Student Protest of Bylaws Revision Favored Animosity Over Message

It has been a few weeks since the community gathered to protest the Board of Trustees’ plan to revise the College bylaws. Since then, the board has voted to approve those changes, and through a confluence of midterms and fall break, the uproar surrounding this decision has disappeared. Lest the silence send the wrong message, the board should know that while the vote to amend the bylaws may have passed, this community remains disappointed and angered by that choice. Let that message resound through the next board meetings and hold a refrain in classrooms and conversations around campus. 

We stand united in that message, but this Editorial Board wishes to step back to consider some of the choices that students made to voice their concerns. A few weeks before the Oct. 6 protest, we wrote that we were disappointed by the lack of fervor in student activism on campus post-pandemic. At that point, the issue seemed to be faltering long term engagement with issues and minimal campus-wide organizing. As the crowds gathered in Wilder Bowl that afternoon, we thought both of our prior concerns would be disproven, only to be met with something altogether more concerning.

At the beginning of the protest, attendees stood outside Wilder Hall as faculty, staff, and students shared opinions and voiced concerns about the management of Oberlin and the impact the proposed amendments would have on our institution. As the hour progressed, the tone of the protest started to change — the crowd’s attention shifted to the trustees standing by Mudd Center, who had come to observe the protests. One student protester with a bullhorn led a group into Mudd and down the staircase toward the Center for Engaged Liberal Arts in an effort to confront the trustees, though Campus Safety ultimately blocked their path. 

We believe that the conduct of these student protesters detracted from the message they were trying to communicate. The hostile attention of the crowd was directed toward a few dozen individuals congregating to do their jobs. Whatever else we may think about the board’s decisions, they remain hardworking people deserving of our decorum and respect, especially if we expect any in return. When protesters’ actions compel the people they’re addressing to physically barricade themselves, they have not created a successful protest. Instead, they have created a hostile situation that encourages defensiveness over concerns for mutual benefit. We’re not saying a different approach to protest would have borne a different outcome in the vote, but in the very least this community would have held together its sense of good faith.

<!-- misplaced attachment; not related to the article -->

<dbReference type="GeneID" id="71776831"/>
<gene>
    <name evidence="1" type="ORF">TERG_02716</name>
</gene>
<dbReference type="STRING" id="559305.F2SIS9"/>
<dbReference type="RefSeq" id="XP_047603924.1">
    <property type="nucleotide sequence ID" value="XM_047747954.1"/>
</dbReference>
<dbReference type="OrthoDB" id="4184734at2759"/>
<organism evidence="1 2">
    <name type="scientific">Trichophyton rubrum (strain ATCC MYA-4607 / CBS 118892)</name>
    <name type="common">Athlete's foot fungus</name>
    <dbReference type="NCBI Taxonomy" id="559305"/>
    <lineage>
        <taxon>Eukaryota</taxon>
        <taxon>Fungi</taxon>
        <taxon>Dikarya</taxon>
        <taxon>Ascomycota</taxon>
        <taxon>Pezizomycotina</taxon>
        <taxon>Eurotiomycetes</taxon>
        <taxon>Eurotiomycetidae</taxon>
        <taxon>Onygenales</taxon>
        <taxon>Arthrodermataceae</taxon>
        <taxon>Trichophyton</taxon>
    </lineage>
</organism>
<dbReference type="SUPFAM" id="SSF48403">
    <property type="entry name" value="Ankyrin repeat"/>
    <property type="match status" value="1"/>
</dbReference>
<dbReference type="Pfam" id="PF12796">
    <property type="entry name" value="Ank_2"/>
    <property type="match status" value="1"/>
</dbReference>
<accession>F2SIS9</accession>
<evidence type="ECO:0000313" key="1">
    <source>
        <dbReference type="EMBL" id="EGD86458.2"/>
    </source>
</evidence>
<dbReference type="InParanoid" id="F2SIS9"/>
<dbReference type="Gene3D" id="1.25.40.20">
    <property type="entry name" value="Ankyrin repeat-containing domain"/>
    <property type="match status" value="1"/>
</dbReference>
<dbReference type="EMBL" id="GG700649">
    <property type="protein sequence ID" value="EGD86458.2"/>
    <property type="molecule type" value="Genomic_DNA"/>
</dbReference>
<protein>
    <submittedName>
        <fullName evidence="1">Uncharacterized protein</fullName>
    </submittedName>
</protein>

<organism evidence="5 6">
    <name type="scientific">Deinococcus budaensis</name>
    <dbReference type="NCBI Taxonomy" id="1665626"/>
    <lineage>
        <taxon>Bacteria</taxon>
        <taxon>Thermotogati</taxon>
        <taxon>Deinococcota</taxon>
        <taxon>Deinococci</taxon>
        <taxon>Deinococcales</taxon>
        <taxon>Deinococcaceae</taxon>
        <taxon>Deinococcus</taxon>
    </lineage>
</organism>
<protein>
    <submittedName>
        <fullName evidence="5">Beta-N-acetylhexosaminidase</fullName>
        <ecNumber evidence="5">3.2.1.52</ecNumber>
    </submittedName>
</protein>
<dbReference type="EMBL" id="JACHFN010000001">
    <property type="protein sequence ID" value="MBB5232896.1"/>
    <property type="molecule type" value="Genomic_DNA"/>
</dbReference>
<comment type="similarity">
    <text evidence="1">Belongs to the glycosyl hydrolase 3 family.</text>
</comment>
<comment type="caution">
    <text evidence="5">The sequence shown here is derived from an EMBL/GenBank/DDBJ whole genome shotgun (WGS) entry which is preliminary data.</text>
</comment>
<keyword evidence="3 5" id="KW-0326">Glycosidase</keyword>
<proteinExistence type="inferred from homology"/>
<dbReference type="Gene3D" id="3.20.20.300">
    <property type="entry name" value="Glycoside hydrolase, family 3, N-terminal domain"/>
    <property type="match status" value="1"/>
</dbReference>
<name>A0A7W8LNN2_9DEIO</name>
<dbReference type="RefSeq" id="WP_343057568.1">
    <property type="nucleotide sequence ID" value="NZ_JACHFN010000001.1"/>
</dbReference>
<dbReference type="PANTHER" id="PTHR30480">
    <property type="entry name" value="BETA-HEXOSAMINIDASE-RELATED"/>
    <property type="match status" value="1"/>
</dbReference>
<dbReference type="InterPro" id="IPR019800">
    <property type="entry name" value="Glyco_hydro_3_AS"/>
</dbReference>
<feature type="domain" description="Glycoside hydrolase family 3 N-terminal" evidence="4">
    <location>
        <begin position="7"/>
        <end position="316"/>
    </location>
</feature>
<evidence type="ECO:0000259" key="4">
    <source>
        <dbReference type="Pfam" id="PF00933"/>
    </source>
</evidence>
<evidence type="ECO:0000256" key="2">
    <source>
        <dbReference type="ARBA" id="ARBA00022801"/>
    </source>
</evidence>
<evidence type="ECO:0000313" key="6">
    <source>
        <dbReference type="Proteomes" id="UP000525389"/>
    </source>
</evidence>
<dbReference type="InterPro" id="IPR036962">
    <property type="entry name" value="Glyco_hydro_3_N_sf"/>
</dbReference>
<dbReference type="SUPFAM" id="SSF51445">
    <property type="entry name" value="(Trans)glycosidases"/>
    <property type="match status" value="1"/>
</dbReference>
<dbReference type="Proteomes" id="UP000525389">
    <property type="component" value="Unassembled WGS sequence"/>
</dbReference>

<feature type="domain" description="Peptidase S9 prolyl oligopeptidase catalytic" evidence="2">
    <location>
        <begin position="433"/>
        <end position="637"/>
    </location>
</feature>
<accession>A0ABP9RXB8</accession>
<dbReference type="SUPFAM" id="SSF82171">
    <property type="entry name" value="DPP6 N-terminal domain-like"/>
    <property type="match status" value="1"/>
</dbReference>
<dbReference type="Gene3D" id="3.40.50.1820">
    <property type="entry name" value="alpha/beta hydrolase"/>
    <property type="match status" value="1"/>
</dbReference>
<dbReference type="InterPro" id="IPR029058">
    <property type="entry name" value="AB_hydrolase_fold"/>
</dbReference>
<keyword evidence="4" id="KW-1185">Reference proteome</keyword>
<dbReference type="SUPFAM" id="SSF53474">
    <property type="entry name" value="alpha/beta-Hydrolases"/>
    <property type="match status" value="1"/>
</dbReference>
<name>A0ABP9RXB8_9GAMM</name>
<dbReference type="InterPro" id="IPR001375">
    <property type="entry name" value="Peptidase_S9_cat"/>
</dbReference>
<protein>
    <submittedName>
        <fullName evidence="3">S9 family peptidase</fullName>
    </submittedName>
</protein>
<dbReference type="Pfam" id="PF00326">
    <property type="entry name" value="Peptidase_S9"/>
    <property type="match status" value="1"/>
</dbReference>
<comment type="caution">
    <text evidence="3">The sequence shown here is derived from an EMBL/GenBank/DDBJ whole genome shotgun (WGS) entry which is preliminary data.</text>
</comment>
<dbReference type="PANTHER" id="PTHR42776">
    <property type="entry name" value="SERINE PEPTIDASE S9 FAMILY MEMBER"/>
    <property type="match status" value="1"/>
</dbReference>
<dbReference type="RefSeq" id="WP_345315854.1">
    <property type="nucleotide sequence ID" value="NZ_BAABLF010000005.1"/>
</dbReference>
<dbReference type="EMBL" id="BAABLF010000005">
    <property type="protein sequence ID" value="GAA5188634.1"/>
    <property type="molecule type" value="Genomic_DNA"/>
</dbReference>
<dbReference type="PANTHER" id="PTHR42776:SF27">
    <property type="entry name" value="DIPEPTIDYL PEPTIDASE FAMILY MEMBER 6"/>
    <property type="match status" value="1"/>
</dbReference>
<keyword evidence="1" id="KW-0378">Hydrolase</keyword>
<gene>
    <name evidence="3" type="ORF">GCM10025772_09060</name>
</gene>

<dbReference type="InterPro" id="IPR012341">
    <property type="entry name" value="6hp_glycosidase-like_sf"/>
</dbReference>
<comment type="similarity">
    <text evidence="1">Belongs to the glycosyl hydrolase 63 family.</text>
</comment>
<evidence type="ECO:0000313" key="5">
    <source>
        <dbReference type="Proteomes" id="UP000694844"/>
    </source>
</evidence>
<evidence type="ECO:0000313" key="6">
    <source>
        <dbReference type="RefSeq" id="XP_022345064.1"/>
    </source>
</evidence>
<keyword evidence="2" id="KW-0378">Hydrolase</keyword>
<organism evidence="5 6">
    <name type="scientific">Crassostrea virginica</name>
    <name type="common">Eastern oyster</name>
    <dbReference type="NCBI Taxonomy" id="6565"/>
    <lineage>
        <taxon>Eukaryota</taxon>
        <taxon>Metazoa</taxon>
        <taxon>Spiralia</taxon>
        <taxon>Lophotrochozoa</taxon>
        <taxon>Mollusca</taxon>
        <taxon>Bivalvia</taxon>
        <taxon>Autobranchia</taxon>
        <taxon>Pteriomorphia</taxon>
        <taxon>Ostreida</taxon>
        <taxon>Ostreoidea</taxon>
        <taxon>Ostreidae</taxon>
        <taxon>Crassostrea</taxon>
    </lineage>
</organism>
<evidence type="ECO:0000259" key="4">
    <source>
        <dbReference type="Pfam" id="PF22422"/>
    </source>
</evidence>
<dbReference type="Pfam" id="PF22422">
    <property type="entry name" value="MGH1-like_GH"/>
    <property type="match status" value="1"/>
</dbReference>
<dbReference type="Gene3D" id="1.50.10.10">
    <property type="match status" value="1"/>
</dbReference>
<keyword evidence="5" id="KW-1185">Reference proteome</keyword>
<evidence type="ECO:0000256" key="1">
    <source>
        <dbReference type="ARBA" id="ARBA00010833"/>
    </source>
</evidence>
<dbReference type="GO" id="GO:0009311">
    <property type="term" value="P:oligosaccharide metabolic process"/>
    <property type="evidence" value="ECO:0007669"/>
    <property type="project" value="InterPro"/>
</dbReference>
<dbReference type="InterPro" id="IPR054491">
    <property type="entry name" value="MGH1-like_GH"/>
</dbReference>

Something largely ignored by the force of bodies and chants that afternoon is that trustees weren’t the only ones in the CELA at the time. Several administrative staff, advisors, and professionals who work every day to support students sat through that chaos. As students knocked on CELA windows and rushed down elevators and stairs, individuals going about  their days found themselves surrounded by anger that wasn’t meant for them. In the heat of protest, whatever message could have been received was replaced by confusion. 

In an ideal world, the message of protesters would hold weight even when brimming with anger. The focus would be on what they are saying, instead of how they are saying it. However, the unfortunate reality is that the validity of protests is going to be judged based on the cumulative impact of the protest, which includes conduct of the protesters. It doesn’t make sense for this to be the standard, and it isn’t fair. But that doesn’t negate the fact that if we want to make a difference, we have to remove every obstacle and every remotely conceivable reason to be discredited and dismissed. Protesters must take this into consideration in order to be effective.

Oberlin students are capable of protesting in a peaceful and effective manner. In March, students joined the faculty to protest for fair pay after the board declined to recommit to its promises regarding faculty compensation. They stood outside, held signs, and gave speeches. There was no direct confrontation with administrators, and campus safety didn’t need to get involved. In this instance, the focus remained on the intent behind the protests. The campus community was able to put 100 percent of its energy into discussion of the matter at hand: that employees don’t receive the support and credence they’re due, and their voices are continually ignored. Voices from that day echo even now, and the message remains ever clear. Further, protests tend to be more effective when they pertain to a specific issue, rather than a general animosity toward a group of people. While we acknowledge and believe that the Board of Trustees and the administration have made several decisions in recent history that were detrimental to the well-being of the College and broader community, we also must recognize that they appreciate their personal responsibility toward Oberlin. Chanting to “abolish the trustees” is not an effective way to impel positive change toward shared governance and better conditions for the people working at this College. 

We stood beside faculty in matters of pay, and we marched again to support the authority of faculty governance. If our goal is to support our professors, then the responsibility falls on us to represent the good our professors enable in us. If we wish to fight the good fight, it remains our duty to fight in a way that credits the genuine good we’re capable of.